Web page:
May 4, 2020

Mirage Community: It looks like community from a distance. It's not.

by Carrie Melissa Jones and Charles Vogl

Hundreds of brands, from Glossier to Starbucks and Walmart to LinkedIn, built transformative and supportive communities in cities around the world from soup to nuts in 2018. Not.

In our work and the work of those before us (Muniz, Albert, and O'Guinn, 2001), a “brand community” is, first, a community that is then also inspired, created, or influenced by a brand. In this context, a brand means any identifiable organization. This can include a for-profit, non-profit, political or otherwise driven organization.

An authentic brand community includes all of these elements:

  • Members who share a mutual concern for one another’s welfare.
  • Members who share an identity founded in values (at least one value).
  • Members who participate in shared experiences reflecting the shared values.

Successful brand communities serve both members and organizational goals. Consider Salesforce’s “Trailblazer’s Community” for users, Harley Davidson’s “Harley Owners Group” for riders, and Lady Gaga’s “Little Monsters” community of fans. Each organization has invested in tying stakeholders (customers and staff) together, which grows all three of the above elements. It is no surprise then that both members and the organization get value, even if it always takes years to see that value.

Typically, specific infrastructure must be in place to both build and support authentic brand community elements. How to create that infrastructure is a deeper conversation for another time.

Hard to build what you can’t identify

Marketing departments and C-suites continue to use the term, “community,” to label wide-ranging organizational investments, including neighborhood events, charity partnerships, online forums, and even simple email lists. But a closer look reveals that most (and sometimes all) of the community-building measures are superficial (even irrelevant) for real community. Too many companies use the term haphazardly and sometimes carelessly. To avoid shaming, we’re not listing them here.

Brands often use “community” as a catch-all label to describe an audience or group of returning customers. There is nothing wrong with audiences or customer groups. They just don’t constitute a community without additional and appropriate investments. In fact, the term community has been used by brands to refer to so many ideas over the past 20 years that the word has lost whatever meaning it once had -- a loss for the organizations as well as the individuals within these so-called communities. In 2018, the unhelpful misuses have become more widespread than ever.

When we ask individuals inside organizations how they define community and how they themselves understand its importance for their roles, most are hard-pressed to define the term for their work. Often the best they can conjure is: “Community is good for people.” That’s hollow at best and meaningless at worst.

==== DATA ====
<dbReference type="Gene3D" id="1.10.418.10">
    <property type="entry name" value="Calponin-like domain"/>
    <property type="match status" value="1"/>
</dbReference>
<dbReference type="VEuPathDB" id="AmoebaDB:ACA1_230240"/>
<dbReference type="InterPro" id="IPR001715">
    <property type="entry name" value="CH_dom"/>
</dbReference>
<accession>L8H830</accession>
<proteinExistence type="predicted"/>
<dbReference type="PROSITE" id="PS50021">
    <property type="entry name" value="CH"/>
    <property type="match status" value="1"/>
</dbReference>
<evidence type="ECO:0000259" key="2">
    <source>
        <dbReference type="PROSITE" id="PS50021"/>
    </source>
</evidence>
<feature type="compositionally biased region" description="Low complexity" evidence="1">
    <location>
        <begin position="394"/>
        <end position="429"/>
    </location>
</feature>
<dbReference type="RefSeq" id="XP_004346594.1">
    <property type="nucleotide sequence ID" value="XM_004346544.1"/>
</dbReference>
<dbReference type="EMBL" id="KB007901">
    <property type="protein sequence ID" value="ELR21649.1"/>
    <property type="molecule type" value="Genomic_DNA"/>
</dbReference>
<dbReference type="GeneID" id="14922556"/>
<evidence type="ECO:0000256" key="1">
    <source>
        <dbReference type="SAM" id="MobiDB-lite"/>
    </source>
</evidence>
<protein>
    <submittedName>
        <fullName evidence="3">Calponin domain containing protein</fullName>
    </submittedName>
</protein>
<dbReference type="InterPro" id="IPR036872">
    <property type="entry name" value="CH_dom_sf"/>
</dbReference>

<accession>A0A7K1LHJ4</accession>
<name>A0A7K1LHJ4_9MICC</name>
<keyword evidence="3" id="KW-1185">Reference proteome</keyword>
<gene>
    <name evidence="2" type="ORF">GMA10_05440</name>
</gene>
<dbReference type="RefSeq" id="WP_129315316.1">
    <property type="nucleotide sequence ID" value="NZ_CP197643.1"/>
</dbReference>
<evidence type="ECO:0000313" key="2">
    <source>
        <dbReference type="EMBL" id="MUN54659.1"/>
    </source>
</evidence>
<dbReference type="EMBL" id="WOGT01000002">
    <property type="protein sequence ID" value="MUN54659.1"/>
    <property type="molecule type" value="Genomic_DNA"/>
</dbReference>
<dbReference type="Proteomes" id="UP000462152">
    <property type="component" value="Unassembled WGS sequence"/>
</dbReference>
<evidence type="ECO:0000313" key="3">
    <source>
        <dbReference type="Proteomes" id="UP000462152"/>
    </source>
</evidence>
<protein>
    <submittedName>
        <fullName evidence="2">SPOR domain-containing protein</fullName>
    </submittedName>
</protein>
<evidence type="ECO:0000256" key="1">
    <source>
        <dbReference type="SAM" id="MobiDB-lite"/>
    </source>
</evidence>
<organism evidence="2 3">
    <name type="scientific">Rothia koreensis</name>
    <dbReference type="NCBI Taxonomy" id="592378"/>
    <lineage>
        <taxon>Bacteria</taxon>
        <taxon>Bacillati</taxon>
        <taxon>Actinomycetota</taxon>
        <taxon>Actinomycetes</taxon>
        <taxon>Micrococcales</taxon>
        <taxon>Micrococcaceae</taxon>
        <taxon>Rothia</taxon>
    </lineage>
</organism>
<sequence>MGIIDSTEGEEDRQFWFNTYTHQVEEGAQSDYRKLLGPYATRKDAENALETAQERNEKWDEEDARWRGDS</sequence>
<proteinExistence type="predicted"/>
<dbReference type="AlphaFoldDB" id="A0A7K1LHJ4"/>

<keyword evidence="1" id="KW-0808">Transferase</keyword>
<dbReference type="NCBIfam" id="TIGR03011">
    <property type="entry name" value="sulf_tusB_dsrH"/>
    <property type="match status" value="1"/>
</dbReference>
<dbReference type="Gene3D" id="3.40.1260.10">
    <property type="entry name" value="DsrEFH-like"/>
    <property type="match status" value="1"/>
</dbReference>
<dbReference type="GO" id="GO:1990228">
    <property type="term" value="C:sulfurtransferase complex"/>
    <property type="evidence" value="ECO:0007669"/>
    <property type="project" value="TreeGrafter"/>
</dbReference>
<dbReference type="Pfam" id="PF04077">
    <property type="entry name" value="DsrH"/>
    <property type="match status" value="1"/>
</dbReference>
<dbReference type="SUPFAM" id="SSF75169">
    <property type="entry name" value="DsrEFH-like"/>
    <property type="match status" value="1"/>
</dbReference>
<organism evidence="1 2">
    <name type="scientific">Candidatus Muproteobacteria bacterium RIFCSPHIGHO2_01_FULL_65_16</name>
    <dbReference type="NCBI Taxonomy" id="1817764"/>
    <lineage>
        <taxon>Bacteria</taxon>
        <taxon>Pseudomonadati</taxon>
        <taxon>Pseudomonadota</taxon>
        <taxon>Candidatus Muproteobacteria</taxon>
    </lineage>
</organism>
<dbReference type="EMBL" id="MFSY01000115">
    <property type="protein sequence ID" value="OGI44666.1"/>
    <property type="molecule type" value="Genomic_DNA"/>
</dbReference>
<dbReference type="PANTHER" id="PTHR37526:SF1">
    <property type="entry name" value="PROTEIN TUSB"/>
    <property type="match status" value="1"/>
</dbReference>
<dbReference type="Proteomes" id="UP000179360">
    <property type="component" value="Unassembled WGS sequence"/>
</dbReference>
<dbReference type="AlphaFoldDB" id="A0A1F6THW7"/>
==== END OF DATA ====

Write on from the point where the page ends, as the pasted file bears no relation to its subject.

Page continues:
When we look closely at so-called communities, all too often we find what we call Mirage Community. A mirage community may look like a community to outsiders and the untrained. But those who are close to it can easily see that it is not the real thing. Mirage communities miss fundamental infrastructure and deliver none of a community’s powerful outcomes for members or organizations.

Mirage Community

A Mirage Community is defined as a group that aspires to form community, and may even call itself a community, but lacks fundamental elements that constitute a community. Mirage communities fail to deliver positive community and organizational results. 


Note that there is nothing wrong with groups that fall outside the definition of community. Most of us are involved with lots of groups. An advocacy campaign (say advocating for clean Oakland streets) may never build a community, but as a group, it can serve a rich and powerful role for Oakland. The danger comes when we can no longer distinguish between groups and communities and we expect more from a group than it can ever deliver. Or we fail to invest in a group to grow a community (say an Oakland streets cleanup community) and then despair at the failure.

A social media campaign like the Ice Bucket Challenge to raise awareness for ALS serves a deep need to grow a conversation about a disease and raise research money. It does not knit its participants into a community where members care for one another. Growing a conversation and fundraising nevertheless can prove a satisfying outcome with tangible impact.

We must recognize Mirage Communities to create clarity for what to build for organizations, where to invest effectively, and how to remain honest in our intentions. Real communities take more and often different investments than mirage communities.

Identifying mirage communities and building authentic communities that serve organizations and members is the topic of our forthcoming book to be released by Berrett-Koehler Publishers in 2020.

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Muniz, Jr., A., & O’Guinn, T. (2001). Brand Community. Journal of Consumer Research, 27(4), 412-432. doi:10.1086/319618